Flame lighter Osaka hails greatest honour

Naomi Osaka thinks lighting the flame at the Olympics is her greatest sporting moment.
Naomi Osaka thinks lighting the flame at the Olympics is her greatest sporting moment.

What a moment for Naomi Osaka. For the new Japan. For racial injustice. For female athletes. For tennis.

The four-time Grand Slam winner lit the cauldron at the opening ceremony of the Tokyo Olympics on Friday and it was a choice that could be appreciated worldwide.

In Japan, of course, the country where Osaka was born and the nation that she plays for; in embattled Haiti because that's where her father is from; and surely in the United States, because that's where the globe's highest-earning female athlete lives and where she's been outspoken about racial injustice.

Plus, everywhere in between, because Osaka is a superstar.

Yet she's often received an uncomfortable welcome in Japan because of her race, with her family having moved to the US when she was three.

Her emergence as a top tennis player has challenged public attitudes about identity in a homogeneous culture that's being pushed to change.

It's always a mystery until the last moment who gets the honour of lighting the cauldron but there was an inevitability about the choice of Osaka.

She stood at the centre of the stage when a staircase emerged, the cauldron opened atop a peak inspired by Mount Fuji and she ascended with the Olympic and Japanese flags blowing in the breeze.

She dipped the flame in, the cauldron ignited and fireworks filled the sky.

"Undoubtedly the greatest athletic achievement and honour I will ever have in my life," Osaka wrote on Instagram.

"I have no words to describe the feelings I have right now, but I do know I am currently filled with gratefulness and thankfulness."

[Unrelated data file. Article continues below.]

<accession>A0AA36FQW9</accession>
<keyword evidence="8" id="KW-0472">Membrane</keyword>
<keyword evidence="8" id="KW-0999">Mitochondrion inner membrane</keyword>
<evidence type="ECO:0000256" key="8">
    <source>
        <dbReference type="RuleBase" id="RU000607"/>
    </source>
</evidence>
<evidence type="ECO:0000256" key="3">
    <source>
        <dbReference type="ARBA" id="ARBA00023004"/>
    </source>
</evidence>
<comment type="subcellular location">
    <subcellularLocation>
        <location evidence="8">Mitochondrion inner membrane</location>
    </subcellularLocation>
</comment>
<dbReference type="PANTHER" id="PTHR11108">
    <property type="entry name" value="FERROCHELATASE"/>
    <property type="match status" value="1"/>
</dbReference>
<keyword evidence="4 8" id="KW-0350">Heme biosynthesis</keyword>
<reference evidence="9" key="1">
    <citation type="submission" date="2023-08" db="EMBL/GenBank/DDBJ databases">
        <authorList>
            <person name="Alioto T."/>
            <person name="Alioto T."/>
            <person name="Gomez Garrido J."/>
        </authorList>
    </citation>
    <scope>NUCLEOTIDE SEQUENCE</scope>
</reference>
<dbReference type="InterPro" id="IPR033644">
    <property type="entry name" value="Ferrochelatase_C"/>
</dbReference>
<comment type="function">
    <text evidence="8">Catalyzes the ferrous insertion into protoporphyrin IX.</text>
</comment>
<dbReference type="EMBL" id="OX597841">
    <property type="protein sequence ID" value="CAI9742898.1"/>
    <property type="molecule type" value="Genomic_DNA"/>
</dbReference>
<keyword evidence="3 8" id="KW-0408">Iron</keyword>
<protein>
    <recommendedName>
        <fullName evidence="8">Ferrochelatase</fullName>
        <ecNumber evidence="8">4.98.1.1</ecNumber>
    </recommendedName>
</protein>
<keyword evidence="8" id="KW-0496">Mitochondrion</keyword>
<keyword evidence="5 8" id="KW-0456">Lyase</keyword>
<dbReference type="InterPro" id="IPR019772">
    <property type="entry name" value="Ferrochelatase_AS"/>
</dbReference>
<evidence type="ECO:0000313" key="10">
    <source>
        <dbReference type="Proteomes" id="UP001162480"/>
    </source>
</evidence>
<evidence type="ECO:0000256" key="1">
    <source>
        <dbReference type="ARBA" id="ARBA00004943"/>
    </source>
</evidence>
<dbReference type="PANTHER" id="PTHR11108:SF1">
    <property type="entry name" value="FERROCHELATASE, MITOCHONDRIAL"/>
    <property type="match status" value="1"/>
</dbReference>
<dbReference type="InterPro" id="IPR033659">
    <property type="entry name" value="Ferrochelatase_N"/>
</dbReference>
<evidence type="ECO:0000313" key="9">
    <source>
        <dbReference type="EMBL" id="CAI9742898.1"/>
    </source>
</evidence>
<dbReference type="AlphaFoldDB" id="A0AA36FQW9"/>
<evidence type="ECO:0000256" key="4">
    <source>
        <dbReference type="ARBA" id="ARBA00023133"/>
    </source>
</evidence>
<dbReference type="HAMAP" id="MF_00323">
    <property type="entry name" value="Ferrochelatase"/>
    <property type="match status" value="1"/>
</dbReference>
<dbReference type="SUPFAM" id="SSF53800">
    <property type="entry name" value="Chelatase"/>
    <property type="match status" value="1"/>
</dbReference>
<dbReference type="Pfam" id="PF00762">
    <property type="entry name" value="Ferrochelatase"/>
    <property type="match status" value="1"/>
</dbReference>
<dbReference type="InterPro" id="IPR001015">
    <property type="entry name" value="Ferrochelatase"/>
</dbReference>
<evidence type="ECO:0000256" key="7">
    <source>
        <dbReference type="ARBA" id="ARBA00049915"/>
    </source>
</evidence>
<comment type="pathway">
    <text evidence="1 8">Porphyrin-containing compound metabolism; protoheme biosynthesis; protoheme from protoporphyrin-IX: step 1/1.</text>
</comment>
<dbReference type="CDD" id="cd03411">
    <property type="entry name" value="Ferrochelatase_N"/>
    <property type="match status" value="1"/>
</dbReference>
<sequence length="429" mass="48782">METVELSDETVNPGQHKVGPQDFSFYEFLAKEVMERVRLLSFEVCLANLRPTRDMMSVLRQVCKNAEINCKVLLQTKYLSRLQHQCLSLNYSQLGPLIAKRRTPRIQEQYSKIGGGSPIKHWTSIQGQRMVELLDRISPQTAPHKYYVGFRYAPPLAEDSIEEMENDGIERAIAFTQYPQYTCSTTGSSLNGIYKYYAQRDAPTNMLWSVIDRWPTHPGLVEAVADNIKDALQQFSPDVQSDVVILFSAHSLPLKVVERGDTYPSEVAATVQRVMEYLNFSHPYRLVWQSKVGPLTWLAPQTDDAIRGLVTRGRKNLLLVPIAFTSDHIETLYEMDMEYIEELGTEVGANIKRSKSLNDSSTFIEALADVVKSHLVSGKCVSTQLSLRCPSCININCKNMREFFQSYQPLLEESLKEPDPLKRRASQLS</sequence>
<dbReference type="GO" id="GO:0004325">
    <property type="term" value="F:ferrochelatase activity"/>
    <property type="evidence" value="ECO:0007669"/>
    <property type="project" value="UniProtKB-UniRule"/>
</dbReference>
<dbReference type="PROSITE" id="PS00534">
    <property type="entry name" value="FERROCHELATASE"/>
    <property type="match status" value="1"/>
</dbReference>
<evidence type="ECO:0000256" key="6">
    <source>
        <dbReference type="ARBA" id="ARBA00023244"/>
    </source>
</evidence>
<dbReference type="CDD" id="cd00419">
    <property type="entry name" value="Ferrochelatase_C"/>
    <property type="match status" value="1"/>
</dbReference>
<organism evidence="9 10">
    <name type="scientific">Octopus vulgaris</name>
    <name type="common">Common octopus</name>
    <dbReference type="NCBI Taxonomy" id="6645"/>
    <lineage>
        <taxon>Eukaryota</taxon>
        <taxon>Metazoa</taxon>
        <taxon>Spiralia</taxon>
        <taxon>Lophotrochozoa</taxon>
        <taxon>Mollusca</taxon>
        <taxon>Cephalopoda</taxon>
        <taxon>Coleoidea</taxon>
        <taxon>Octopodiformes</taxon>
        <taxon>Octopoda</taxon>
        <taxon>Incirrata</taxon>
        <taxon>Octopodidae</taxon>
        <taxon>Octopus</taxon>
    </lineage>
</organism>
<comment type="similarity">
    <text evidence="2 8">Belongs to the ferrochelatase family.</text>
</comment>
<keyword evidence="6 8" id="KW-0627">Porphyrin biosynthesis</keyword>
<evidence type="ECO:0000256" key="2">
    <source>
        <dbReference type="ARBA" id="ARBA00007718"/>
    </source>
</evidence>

It capped a dramatic series of events over the past two months for the 23-year-old Osaka.

Going into the French Open in late May, Osaka, the world's No.2 player behind Australian Ash Barty, announced she wouldn't speak to reporters at the tournament, saying those interactions create doubts for her.

Then, after her first-round victory, she skipped the mandatory news conference.

Osaka was fined $15,000 and - surprisingly - publicly reprimanded by those in charge of grand slams, who said she could be suspended if she kept avoiding the media.

The next day, Osaka withdrew from Roland Garros entirely to take a mental health break, revealing she has dealt with depression. She sat out Wimbledon, too.

So the Tokyo Games mark her return to competition.

She was originally scheduled to play 52nd-ranked Zheng Saisai of China in the very first match of the Games on Saturday but, clearly, her late night duties meant she wouldn't have had enough rest for an early morning match so she'll now play Sunday.

Osaka is the first tennis player to light the cauldron and one of the few athletes to be given the honour while still competing.

She'll hope to emulate Australian Cathy Freeman, who launched the 2000 Sydney Games and went on to win gold in the 400 metres.

Australian Associated Press